Circulating tumor DNA (ctDNA) detection has 48% sensitivity and 100% specificity in the prediction of radiologic recurrence at 36 months in postoperative patients with stage II colon cancer.
Bert Vogelstein, MD
Circulating tumor DNA (ctDNA) detection has 48% sensitivity and 100% specificity in the prediction of radiologic recurrence at 36 months in postoperative patients with stage II colon cancer, according to a study recently published inScience Translational Medicine.
Based on findings from the study, the authors believe that a ctDNA liquid biopsy test for residual disease could determine the risk of colon cancer recurrence above current radiologic tests and clinicopathological risk features.
“This new study gets us one major step closer to the real goal [of a more effective test for the detection, monitoring, and treatment of cancer], because it suggests that [ctDNA] can detect residual disease in early-stage patients well before conventional clinical or radiologic criteria can,” Bert Vogelstein, MD, co-director of the Ludwig Center at Johns Hopkins and one of the study’s authors, said in a statement.
The study enrolled 250 patients and 1047 plasma samples were collected from 231 eligible patients, of which 230 patients were evaluable based on the detection of at least 1 somatic mutation. Of the 230 patients, 34 (14.8%) experienced disease recurrence.
Tumor-specific mutations were detected (ctDNA-positive) in the plasma of 20 patients (8.7%) 4 to 10 weeks following surgery using personalized Safe-SeqS assays. Three-year recurrence-free survival (RFS) estimates were 0% for the ctDNA-positive group and 90% for the ctDNA-negative group. However, an additional 16 of 164 patients (9.8%) experienced disease recurrence but were ctDNA-negative.
Testing for carcinoembryonic antigen (CEA) elevation is the current clinical method for predicting radiologic recurrence. However, this biomarker appears to have less sensitivity and specificity than ctDNA. At the time of radiologic recurrence, ctDNA detection was more frequently positive than CEA elevation, according to serial ctDNA and CEA values collected from 27 of 34 recurrent patients up until the point of recurrence. Twenty-three patients (85%) were ctDNA-positive while 11 (41%) had elevated CEA levels as of recurrence (P= .002).
There was also a longer time period between the point of ctDNA detection and radiologic recurrence (median 167 days) than between the point of CEA elevation and radiologic recurrence (median 61 days) (P= .04).
Various clinicopathological features, such as high T stage, lymphovascular invasion, and mismatch repair (MMR) deficient status, have all been used to define whether a patient with colorectal cancer (CRC) has a high or low risk for disease recurrence. However, postoperative ctDNA status had a greater association with poorer RFS rates than any clinicopathological variable.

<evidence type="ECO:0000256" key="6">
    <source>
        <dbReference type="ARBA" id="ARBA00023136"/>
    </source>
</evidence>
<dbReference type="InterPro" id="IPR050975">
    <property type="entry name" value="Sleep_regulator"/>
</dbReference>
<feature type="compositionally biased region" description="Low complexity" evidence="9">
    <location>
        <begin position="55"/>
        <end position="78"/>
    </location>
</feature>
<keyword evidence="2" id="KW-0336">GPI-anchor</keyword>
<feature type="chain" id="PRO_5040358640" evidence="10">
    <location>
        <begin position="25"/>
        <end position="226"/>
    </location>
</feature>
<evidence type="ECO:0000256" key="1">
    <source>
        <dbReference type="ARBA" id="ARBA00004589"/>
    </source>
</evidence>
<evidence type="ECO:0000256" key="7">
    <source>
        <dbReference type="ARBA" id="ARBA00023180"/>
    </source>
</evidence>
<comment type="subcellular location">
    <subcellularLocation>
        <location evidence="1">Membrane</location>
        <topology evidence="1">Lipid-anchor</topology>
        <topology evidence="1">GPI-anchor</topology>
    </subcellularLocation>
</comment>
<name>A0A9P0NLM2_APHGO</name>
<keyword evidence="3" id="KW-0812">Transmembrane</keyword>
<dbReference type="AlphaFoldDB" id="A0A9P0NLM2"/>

The status of ctDNA detection had a higher prognostic impact on the RFS risk estimates for patients with low (HR, 28; 95% CI, 8.1-93;P= 9.2 x 10-8) and high risk (HR, 7.5; 95% CI, 2.6-22;P= .00002) based on clinicopathologic risk assessment.
Study authors also noted a higher specificity for ctDNA testing over computed tomography (CT) scans, the current radiologic method for testing for recurrence, as less tumor bulk is required for ctDNA detection than for a CT scan.
Potential Biomarker of Response to Adjuvant Chemotherapy
The detection of ctDNA could also be used as a possible biomarker for a patient’s response to adjuvant chemotherapy.
Adjuvant postoperative chemotherapy is usually offered to higher-risk stage II patients with CRC because they are expected to experience more benefit than those at a lower risk of recurrence. Fifty-two of the evaluable patients (23%) had received adjuvant chemotherapy and, of these, 7 patients (13%) experienced disease recurrence.
Positive ctDNA status following chemotherapy was associated with a higher risk of recurrence (HR, 11; 95% CI, 1.8-68;P= .001). Six of the patients treated with chemotherapy (11%) had detectable ctDNA postoperatively. Five patients started with a ctDNA-positive status at the start of chemotherapy treatment but their status changed to negative while on treatment. Two of these patients became ctDNA-positive again after stopping chemotherapy, while 2 patients remained recurrence free. The fifth patient had radiologic recurrence even though the ctDNA status was negative.
Study authors suggested that ctDNA should not be used as an indicator of recurrence risk as ctDNA detection is not a perfect indicator of residual disease.
“ctDNA measurements should therefore be considered not as a conventional biomarker of recurrence risk but more like a staging test such as a CT scan,” the authors noted.
Its analytical sensitivity could be improved, however, as the study authors suggested, by studying multiple mutations in a single assay rather than analyzing 1 mutation per patient.
There is a possibility that ctDNA could be a real-time marker of response to adjuvant chemotherapy, but this must be validated in a larger cohort of patients.
The small amount of participating patients with detectable postoperative ctDNA greatly restricted findings, as there was a limited ability to detect direct associations between ctDNA status and conventional high-risk clinicopathological factors. The use of ctDNA as a biomarker of disease recurrence and response to chemotherapy will depend upon further study in a more specific and larger pool of patients.
Tie J, Wang Y, Tomasetti C, et al. Circulating tumor DNA analysis detects minimal residual disease and predicts recurrence in patients with stage II colon cancer [Published online July 6, 2016].Sci Transl Med.2016. doi: 10.1126/scitranslmed.aaf6219.